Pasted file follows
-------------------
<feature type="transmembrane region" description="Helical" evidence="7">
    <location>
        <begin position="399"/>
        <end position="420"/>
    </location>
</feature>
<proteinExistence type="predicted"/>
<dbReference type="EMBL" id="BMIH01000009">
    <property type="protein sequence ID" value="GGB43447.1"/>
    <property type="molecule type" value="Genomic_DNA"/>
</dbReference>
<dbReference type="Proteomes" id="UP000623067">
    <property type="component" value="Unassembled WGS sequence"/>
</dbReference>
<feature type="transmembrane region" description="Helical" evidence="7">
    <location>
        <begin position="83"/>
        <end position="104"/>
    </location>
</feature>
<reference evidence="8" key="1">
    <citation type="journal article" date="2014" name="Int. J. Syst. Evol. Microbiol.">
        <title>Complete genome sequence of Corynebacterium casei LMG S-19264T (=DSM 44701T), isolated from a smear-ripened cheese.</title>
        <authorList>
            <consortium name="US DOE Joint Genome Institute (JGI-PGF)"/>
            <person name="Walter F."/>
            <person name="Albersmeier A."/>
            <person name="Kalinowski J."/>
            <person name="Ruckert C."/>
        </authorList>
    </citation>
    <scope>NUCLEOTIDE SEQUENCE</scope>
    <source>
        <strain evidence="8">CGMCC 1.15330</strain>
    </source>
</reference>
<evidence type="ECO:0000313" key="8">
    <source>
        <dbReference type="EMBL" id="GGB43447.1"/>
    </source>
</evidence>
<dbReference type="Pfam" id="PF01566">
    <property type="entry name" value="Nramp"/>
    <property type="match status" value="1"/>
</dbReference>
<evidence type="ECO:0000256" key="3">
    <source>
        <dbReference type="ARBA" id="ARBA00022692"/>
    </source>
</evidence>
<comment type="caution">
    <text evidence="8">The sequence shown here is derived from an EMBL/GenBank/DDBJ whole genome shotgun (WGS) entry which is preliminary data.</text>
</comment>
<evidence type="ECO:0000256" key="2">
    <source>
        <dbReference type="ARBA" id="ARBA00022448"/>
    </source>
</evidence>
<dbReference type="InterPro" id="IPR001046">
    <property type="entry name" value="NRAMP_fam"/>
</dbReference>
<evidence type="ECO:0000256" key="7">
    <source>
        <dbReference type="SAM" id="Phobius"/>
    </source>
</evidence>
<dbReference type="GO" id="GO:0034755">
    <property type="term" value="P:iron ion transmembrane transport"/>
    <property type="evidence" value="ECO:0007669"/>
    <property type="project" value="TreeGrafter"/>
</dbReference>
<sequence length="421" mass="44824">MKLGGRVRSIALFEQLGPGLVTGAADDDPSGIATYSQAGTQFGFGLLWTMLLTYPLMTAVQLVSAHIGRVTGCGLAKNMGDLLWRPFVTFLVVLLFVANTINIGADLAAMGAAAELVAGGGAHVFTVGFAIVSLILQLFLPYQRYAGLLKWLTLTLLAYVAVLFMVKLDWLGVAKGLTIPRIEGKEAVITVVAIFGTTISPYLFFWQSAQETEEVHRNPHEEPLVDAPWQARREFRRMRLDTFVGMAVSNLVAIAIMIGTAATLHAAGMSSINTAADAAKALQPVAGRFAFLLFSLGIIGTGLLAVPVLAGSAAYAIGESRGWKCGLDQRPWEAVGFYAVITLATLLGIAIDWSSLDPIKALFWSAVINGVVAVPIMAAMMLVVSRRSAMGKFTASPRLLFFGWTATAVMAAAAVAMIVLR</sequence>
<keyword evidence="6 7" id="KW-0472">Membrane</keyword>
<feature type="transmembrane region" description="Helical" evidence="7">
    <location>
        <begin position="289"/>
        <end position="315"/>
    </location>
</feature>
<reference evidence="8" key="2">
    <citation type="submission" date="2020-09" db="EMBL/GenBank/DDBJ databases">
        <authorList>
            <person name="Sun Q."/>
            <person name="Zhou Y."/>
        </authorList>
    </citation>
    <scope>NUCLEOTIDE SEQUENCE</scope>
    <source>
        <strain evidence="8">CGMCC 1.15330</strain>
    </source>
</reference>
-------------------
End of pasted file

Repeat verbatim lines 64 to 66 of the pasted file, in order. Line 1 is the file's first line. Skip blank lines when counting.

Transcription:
        <dbReference type="SAM" id="Phobius"/>
    </source>
</evidence>